Earlier this month, while the majority of South African business owners were still enjoying their summer holiday, the global technology industry suffered a rather devastating blow. Two major security vulnerabilities, dubbed Meltdown and Spectre, were discovered in the central processing unit (CPU) chips that power most of the computers in the world.
Essentially, these hardware vulnerabilities allow programs to steal data that is currently being processed on computers. While programs are typically not allowed to read data from other programs, a malicious program can exploit Meltdown and Spectre to get hold of sensitive information stored in the memory of other running programs.
This might include, for example, your passwords stored in a password manager or browser, photos, emails, instant messages – and valuable intellectual property that sits within a business.
The recently discovered Spectre and Meltdown vulnerabilities are said to affect the microprocessors in the majority of the world's computers...
9 Jan 2018
According to researchers, there is no simple fix for Spectre, which could require redesigning the processors. With regards to Meltdown, the software patch needed to fix the issue could slow down computers by as much as 30% — which is not the news that time-strapped business owners want as they settle into a new year of work…
Is your technology ‘house’ in order?
While it is certainly bleak news, the Meltdown/Spectre debacle serves as an important wakeup call for business owners and managers everywhere.
The reality is that any business can be affected by any vulnerability - at any time. This applies to businesses that employ less than five people and extends to multinational corporations.
So, while Meltdown and Spectre are hot off the press, new vulnerabilities and flaws are actually being uncovered all the time.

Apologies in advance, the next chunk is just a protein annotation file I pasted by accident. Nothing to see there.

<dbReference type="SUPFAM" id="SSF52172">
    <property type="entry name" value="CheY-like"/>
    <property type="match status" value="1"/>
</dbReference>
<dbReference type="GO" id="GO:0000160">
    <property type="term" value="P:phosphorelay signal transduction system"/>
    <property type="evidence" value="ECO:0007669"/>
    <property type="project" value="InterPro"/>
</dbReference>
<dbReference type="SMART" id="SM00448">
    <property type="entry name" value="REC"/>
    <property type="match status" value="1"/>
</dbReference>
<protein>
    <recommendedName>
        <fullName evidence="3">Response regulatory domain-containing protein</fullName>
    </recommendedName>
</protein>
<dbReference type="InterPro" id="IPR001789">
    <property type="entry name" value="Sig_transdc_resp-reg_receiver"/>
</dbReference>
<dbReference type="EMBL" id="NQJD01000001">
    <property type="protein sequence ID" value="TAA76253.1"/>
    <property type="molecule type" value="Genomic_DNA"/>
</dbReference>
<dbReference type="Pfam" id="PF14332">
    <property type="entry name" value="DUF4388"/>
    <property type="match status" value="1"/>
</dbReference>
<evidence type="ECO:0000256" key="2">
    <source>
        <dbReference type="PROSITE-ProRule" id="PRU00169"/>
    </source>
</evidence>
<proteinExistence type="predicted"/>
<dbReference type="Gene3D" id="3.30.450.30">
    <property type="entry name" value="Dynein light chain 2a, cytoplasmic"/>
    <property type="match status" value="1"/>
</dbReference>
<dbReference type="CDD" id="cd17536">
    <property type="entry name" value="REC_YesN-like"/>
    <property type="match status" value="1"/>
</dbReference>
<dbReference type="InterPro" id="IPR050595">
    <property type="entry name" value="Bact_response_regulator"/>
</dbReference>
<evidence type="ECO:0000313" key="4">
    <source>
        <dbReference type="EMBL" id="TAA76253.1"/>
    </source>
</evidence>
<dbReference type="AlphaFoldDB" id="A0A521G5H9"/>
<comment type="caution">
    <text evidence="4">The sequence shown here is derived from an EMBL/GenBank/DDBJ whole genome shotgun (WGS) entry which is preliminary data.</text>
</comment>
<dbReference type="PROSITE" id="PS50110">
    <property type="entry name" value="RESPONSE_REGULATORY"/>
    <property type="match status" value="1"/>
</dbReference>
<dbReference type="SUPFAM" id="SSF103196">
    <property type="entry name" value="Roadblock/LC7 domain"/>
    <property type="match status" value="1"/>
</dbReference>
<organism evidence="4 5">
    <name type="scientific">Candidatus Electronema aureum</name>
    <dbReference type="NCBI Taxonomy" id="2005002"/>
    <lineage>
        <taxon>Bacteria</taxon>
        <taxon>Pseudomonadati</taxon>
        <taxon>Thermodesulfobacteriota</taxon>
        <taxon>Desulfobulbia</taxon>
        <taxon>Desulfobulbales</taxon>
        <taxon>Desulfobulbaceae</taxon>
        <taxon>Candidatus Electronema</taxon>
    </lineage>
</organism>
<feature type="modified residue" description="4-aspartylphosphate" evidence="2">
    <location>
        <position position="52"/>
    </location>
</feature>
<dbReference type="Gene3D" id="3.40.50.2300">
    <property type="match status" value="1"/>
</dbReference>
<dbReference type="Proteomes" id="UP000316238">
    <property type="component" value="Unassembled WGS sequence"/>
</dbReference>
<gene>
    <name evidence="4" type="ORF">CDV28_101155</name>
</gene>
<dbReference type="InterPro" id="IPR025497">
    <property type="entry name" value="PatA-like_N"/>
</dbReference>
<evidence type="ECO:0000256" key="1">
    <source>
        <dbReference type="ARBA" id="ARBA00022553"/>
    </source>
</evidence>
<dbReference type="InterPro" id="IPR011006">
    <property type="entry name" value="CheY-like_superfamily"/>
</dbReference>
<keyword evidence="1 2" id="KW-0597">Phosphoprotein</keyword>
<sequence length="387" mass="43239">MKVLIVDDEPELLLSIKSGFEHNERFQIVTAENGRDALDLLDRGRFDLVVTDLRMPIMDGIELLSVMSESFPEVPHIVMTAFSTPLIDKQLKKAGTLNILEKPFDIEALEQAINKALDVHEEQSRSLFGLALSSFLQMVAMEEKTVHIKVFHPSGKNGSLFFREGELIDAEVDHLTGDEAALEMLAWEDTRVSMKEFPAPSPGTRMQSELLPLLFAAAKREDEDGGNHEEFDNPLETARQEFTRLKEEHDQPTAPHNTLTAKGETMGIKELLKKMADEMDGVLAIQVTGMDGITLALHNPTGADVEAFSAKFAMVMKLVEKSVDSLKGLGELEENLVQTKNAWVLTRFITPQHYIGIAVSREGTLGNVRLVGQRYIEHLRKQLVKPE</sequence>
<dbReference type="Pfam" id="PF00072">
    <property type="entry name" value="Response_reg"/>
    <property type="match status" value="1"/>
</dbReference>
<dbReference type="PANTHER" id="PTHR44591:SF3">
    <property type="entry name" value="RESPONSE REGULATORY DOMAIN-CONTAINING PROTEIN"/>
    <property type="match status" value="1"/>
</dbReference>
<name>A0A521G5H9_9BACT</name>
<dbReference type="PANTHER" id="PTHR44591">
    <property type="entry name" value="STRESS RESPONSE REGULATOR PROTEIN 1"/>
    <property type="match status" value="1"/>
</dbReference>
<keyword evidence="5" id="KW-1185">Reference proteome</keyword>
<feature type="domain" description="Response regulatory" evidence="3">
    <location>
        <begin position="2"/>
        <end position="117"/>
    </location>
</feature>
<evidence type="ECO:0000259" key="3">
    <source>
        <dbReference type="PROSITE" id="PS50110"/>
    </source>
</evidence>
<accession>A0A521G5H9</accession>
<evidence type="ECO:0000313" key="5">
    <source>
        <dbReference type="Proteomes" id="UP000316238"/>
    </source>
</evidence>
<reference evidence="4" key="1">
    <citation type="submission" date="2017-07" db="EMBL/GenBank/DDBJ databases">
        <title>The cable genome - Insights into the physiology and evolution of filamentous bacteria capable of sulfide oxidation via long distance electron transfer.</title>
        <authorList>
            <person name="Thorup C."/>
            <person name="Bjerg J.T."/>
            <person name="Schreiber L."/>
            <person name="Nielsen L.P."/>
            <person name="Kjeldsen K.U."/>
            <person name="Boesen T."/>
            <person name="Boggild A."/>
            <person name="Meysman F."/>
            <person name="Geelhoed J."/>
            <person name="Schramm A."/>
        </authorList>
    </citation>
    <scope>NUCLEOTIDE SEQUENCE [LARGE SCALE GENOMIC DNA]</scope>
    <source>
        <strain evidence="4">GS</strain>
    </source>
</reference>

The critical takeout here is to constantly invest in robust internet security. It is useful, perhaps, to compare your business to your residential home. As a homeowner, you probably take basic precautions and invest in things such as burglar bars, alarms, armed response, security guards - and of course – insurance!
SAN FRANCISCO, US: An espionage campaign using malware-infected messaging apps has been stealing smartphone data from activists, soldiers, lawyers, journalists and others in more than 20 countries...
22 Jan 2018
Your business requires the same approach - and you can do this for your enterprise systems and infrastructure in various ways. For example, next-generation firewalls such as SonicWALL are the technology equivalent of burglar bars. They are a serious deterrent, and your first line of defence against intrusions from outside (or even inside) your IT network.
Secondly, anti-virus systems like ESET Nod 32 are similar in nature to home alarm systems. They notify you when a vulnerability has been detected, and then hold it in quarantine until you decide what to do next. Thirdly, patch management can be likened to home security guards. When a vulnerability is documented, the installation of patches ensures that your systems are no longer vulnerable. And last (but not least), backup software like RedStore or Symantec backups serve as your insurance. They allow you to recover your data more easily after an attack or incident, and to minimise any downtime in the interim. Without the insurance of a backup, your data will be lost – which often has a crippling effect on a business.
Internal awareness and education
In addition to investing in the right internet security tools and platforms, driving awareness and education within your business is imperative.
Ultimately, employees and staff are the real frontline soldiers. Often, they are the ones to fall victim to spam and malware – and are very likely to be targeted more frequently than owners and managers.
As a result, savvy business owners must invest in the education of employees and managers around internet security, ensuring that they fully understand the threats – and how to identify them.
Looking ahead, here are some quick tips to ensure that you enter the year with robust security in place.
- Ensure all software and anti-virus programmes are up to date
- Pay attention to detail! (Does the email look trustworthy? Is it threatening in nature? Can I verify the sender?)
- Ensure that backups are always up to date
- Bookmark your favourite (and important) websites to ensure that you don’t click on a link that is not real
- Beware of enticing ‘pop-ups’
Finally, it is important to note that businesses that do not have an existing engagement with an IT company/consultancy will definitely be at a higher risk of falling victim to attacks and/or hardware vulnerabilities.
Regular engagement with IT professionals keeps business owners abreast of key trends and threats within the technology environment. This doesn’t necessarily mean that you need to take on a support SLA, but it does mean that an engagement (at the very least) bi-annually is required with a company which can complete a security assessment and provide objective reports on the risks within your business.